Wellbeing through Social Justice Activities

16 June 2020


Protesting is a way for individuals and communities to make their voices heard and alter political agendas. If you are interested in participating in protests and other forms of public demonstrations, review the sections below. If you are interested in other ways to engage in social justice work, the flowchart includes examples of both immediate and long-term actions you can take to combat systemic racism. 

  • Stay safe and healthy during protests 
    • It is possible that your protest will be met with force from the police or others. For safety during protest, Amnesty International compiled a list of safety tips during protests.
    • The large gathering of people during protests and demonstrations also increases the risk of contracting coronavirus. NPR provides a helpful graphic of ways to reduce the risk of contracting and spreading coronavirus. Here is another NPR article on how to keep your family or housemates safe when you return home from a protest. 
    • You may also want to consider legal and digital implications relating to protesting. 
  • How to find protests
    • Social media platforms are a great way to stay up-to-date on upcoming protests. 
      • Search “protest” or “march” along with keywords and dates relating to the theme of the event.
    • Find activist and advocacy groups in your local areas. 
      • Local activist groups are the powerhouses behind organizing efforts, having the knowledge and expertise for mobilizing passionate advocates for a cause. Consider joining the mailing lists of your favorite local organizations to stay up-to-date with protests and essential information on the issues you care about. 
    • Search for local protest calendars. 
      • Many major cities have dedicated resources that compile lists of local protests. To find some of the marches and activist events happening in major cities around the country, google “protest/activist calendar in [your location]”. 


This is a flowchart to help you determine what social justice activity is best for you.
Once you identify the best option for you, scroll down to find suggestions for how to start.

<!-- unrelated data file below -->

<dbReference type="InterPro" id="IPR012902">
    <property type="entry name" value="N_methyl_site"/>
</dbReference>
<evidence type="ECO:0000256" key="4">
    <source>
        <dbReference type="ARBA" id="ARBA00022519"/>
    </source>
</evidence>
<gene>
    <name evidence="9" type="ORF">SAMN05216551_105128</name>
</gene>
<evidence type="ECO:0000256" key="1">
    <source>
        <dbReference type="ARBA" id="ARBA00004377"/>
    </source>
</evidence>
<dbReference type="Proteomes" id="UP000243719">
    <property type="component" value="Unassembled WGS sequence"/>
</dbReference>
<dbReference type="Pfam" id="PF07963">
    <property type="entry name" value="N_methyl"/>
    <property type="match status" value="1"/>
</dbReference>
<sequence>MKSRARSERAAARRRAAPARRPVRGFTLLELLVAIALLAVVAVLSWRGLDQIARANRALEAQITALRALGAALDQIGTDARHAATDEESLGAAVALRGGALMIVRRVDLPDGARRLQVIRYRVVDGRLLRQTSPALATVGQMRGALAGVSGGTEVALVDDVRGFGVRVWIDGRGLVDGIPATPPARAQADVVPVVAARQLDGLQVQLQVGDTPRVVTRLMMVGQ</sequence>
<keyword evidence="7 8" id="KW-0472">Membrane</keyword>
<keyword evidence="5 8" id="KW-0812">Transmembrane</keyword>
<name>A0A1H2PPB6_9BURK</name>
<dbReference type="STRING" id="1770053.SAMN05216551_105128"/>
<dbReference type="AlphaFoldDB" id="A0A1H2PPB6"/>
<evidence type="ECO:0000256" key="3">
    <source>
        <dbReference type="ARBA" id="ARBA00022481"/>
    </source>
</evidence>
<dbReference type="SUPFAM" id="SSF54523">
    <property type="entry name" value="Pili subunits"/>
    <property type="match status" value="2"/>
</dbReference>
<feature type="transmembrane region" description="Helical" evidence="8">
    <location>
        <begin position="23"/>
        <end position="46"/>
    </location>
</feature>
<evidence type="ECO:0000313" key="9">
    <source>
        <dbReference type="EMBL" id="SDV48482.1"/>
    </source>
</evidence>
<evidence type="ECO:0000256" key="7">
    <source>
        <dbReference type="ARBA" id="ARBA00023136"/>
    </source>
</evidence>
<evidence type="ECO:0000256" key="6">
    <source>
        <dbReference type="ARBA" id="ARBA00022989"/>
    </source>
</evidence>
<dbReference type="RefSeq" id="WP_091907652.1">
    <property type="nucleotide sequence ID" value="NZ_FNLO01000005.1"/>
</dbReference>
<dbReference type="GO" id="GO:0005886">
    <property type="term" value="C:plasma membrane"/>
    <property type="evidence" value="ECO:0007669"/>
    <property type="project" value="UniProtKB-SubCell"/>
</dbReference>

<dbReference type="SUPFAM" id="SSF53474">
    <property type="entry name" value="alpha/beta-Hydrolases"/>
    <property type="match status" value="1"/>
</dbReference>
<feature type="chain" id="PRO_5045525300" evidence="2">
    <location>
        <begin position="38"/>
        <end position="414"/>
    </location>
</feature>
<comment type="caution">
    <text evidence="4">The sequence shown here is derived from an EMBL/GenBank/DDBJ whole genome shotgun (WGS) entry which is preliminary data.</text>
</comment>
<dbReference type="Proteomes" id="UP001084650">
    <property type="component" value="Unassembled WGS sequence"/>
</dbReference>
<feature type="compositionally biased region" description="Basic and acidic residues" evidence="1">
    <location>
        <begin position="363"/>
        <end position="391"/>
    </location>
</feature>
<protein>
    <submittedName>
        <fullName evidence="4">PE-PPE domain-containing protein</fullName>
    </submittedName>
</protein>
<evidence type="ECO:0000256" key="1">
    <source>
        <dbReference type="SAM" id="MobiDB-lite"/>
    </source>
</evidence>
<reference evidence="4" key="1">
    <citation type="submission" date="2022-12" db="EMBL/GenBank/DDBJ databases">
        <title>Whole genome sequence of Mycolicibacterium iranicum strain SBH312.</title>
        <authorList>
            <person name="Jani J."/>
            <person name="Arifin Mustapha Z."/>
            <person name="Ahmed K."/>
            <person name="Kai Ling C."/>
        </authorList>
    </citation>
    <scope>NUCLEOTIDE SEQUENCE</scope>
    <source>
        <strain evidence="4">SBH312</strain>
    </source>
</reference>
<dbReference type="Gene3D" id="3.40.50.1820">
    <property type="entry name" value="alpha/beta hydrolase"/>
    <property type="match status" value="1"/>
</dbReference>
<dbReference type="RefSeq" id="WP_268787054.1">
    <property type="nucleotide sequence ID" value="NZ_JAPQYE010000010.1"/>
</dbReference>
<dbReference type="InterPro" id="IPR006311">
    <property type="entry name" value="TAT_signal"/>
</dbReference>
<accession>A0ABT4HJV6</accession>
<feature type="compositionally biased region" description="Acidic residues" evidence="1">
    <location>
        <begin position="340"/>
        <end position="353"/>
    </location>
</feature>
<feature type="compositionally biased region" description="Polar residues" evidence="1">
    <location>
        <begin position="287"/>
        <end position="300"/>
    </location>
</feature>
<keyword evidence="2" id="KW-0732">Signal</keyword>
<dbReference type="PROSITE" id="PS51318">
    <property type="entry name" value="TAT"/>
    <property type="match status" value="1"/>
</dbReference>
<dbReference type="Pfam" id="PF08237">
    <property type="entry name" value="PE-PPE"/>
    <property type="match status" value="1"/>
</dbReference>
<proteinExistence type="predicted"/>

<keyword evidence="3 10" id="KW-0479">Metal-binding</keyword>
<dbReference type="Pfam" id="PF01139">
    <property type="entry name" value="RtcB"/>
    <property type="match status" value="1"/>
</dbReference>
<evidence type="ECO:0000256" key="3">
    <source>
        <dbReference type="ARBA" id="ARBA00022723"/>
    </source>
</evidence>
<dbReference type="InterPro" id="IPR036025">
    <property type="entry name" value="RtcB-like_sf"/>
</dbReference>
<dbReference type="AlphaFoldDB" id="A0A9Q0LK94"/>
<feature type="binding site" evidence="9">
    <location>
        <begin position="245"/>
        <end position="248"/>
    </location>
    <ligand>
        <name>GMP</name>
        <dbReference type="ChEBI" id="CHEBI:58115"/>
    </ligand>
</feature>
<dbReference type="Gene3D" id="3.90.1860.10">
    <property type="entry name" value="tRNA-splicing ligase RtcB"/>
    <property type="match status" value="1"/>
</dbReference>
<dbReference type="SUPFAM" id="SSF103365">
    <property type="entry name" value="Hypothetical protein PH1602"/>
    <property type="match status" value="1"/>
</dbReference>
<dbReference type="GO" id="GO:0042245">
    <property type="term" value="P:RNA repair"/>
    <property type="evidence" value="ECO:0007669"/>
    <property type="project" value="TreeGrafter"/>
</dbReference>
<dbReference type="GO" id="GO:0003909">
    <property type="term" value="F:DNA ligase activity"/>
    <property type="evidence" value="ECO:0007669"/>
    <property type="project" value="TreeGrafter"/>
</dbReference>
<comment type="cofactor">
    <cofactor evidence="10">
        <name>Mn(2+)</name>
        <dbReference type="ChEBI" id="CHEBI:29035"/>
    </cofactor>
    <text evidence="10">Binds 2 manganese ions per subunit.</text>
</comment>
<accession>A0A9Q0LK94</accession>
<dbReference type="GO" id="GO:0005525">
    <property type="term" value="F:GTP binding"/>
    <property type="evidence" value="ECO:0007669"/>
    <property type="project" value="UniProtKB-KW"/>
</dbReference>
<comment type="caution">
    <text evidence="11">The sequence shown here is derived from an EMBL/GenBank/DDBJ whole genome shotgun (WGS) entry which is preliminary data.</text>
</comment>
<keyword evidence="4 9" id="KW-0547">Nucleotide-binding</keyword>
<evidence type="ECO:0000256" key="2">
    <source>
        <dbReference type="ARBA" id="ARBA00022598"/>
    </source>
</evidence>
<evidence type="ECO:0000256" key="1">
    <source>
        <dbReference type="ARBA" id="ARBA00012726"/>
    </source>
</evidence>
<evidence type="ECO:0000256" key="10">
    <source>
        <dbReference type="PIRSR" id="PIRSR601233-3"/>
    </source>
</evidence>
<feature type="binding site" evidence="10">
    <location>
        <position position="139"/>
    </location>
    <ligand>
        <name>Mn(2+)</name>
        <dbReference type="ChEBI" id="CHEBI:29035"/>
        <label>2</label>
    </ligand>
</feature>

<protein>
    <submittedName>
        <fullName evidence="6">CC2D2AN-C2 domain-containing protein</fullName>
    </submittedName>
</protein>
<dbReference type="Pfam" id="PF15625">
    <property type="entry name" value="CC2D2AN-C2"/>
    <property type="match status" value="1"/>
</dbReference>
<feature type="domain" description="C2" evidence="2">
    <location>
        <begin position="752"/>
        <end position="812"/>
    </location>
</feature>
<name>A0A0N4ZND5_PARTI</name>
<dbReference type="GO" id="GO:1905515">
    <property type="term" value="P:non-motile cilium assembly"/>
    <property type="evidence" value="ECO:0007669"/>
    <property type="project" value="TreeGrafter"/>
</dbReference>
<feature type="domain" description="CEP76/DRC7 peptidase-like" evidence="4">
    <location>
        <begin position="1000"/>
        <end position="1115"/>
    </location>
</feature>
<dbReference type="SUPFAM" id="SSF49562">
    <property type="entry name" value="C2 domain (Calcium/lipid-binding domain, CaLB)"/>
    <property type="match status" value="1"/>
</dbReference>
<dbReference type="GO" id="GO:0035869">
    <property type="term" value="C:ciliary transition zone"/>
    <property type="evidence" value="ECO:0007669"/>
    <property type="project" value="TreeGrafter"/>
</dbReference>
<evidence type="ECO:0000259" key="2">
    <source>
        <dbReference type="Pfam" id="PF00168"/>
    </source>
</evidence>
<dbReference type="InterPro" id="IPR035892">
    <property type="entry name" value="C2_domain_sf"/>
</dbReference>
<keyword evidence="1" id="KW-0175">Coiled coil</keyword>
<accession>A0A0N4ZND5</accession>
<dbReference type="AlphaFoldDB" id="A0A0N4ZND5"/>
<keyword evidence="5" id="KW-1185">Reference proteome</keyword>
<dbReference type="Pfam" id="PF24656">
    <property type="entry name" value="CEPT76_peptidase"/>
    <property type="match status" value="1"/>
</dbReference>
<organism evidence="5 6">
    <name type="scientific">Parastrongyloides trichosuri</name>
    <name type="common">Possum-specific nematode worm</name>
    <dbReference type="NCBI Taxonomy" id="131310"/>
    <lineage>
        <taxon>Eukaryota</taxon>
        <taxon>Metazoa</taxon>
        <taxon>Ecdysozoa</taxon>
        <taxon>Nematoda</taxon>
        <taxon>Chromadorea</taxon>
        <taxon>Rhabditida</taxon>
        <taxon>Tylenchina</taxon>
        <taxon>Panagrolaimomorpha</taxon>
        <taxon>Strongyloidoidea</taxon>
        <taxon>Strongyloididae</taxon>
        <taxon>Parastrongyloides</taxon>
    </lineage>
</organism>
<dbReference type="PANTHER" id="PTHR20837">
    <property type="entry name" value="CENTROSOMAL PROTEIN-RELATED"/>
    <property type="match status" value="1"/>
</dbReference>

If you have the financial capacity to make a donation – that’s great! There are many organizations and campaigns that need donations to continue their work. If this is an activity you choose, there are a few things to keep in mind.  

  • First, make sure you are donating to a cause or candidate you believe in. Research the organizations or the individuals and make sure their values align with your own. 
  • Second, make sure the organization is reputable. Here’s some good information on how to do that.  
  • Finally, if you are planning to give to a crowd-sourced fund (e.g., GoFundMe), make sure the recipients are people you trust to do the work they say they will do.

Political/Civic Engagement

Political participation and civic engagement are cornerstones of democracy and one of the most effective ways to create institutional change. There are a wide range of activities within these categories. Below are a few examples.

  • Civic engagement in limited time
    • If you have just a few minutes, signing petitions for causes that align with your values is a great way to make a difference! Every signature matters, as it adds legitimacy to the campaign and demonstrates to key stakeholders that the cause is important to your community. However, before signing any petition, you should thoroughly read the mission statement and the demands. Change.org is a great platform where you can search for petitions. 
    • If you are eligible, voting is a direct way to make a difference and have your voice heard. Check here to see if you are registered to vote. If you haven’t yet, please register; it will only take about 2 minutes. 
  • Civic engagement if you have some time
    • If you have a decent amount of time on your hands, then you can consider writing or calling your legislator, local officials and even prosecutors or attorneys general. 
    • First, you should find out who your legislators, local officials and even prosecutors and attorneys general are if you don’t know already. You can also find their contact information on the linked websites. 
    • Second, you should learn about their policies and legislation. Votesmart is a bipartisan effort to compile unbiased facts about American politicians. In addition, Campaign Zero tracks federal, state, and local legislation addressing police violence.